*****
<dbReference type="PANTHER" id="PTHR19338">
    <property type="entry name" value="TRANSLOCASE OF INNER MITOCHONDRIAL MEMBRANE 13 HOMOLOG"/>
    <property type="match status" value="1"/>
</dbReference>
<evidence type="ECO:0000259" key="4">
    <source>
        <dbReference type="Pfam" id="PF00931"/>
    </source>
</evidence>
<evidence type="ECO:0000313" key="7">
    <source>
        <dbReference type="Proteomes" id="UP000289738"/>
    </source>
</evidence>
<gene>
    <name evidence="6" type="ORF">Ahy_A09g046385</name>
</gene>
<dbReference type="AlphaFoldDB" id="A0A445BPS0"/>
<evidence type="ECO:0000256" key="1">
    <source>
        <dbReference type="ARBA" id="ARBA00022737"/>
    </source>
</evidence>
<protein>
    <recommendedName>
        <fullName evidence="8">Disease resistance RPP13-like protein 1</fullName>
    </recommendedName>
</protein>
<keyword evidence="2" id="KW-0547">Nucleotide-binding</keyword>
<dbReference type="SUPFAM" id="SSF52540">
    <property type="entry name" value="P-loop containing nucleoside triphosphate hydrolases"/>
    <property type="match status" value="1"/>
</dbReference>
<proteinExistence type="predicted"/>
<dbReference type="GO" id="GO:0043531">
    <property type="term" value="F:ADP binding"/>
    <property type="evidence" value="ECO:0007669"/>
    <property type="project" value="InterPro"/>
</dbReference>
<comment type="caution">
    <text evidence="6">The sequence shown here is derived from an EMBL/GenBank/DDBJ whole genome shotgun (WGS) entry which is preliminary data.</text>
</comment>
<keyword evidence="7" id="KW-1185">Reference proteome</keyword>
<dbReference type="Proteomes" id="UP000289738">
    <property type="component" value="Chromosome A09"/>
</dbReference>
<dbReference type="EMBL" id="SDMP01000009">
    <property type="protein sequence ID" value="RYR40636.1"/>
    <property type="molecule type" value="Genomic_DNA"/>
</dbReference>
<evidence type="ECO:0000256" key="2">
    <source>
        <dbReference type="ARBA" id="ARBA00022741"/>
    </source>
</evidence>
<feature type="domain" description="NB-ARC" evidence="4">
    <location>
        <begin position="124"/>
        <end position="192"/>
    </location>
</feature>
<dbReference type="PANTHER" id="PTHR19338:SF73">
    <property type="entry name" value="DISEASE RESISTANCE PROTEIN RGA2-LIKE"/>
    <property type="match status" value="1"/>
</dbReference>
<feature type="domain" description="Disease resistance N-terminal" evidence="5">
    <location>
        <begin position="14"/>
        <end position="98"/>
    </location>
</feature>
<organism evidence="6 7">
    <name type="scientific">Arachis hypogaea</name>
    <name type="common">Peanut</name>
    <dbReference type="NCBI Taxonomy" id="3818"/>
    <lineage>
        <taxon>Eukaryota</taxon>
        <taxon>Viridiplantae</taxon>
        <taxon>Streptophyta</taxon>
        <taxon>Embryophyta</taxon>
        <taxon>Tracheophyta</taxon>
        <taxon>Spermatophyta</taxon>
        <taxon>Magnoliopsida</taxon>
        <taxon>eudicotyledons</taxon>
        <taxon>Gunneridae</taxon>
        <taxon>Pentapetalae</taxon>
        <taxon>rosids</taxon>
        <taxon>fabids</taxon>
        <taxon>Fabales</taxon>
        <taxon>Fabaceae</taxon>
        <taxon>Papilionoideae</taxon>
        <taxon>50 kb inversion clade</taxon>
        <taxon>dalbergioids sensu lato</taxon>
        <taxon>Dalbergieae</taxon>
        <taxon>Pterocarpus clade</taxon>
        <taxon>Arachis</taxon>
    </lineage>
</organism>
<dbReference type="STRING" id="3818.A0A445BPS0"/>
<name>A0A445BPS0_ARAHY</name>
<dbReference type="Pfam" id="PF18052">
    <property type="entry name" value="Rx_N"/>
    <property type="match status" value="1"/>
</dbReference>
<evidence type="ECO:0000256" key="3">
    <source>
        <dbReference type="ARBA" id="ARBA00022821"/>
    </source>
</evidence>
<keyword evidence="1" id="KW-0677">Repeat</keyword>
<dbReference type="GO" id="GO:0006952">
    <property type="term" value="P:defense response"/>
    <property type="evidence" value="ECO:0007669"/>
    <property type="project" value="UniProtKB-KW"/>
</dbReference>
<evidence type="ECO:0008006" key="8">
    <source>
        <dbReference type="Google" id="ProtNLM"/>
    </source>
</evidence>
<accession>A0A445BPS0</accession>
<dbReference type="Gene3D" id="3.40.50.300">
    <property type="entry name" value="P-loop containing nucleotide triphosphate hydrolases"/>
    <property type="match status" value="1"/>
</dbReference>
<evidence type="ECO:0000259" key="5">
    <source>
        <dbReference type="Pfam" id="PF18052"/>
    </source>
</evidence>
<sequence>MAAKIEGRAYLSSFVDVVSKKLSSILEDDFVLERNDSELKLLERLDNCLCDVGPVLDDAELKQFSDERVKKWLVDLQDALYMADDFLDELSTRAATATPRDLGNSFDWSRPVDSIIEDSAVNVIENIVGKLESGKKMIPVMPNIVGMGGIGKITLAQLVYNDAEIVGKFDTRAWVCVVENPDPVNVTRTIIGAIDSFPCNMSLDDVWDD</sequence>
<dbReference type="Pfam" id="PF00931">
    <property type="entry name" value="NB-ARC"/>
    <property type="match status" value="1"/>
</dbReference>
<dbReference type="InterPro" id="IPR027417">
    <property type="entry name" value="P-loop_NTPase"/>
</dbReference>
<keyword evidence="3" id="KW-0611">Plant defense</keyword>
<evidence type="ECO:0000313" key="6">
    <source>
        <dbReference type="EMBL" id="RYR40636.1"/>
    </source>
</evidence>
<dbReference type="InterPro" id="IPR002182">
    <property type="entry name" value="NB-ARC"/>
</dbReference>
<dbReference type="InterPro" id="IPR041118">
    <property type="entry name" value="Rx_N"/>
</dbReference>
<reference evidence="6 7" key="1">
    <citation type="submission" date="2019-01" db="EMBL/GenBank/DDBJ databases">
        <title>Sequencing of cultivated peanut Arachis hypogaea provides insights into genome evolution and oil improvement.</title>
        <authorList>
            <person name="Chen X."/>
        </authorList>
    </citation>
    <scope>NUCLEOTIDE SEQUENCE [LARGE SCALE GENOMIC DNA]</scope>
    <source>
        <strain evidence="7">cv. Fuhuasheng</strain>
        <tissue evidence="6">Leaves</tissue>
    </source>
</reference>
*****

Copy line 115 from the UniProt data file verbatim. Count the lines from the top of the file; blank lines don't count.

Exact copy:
</dbReference>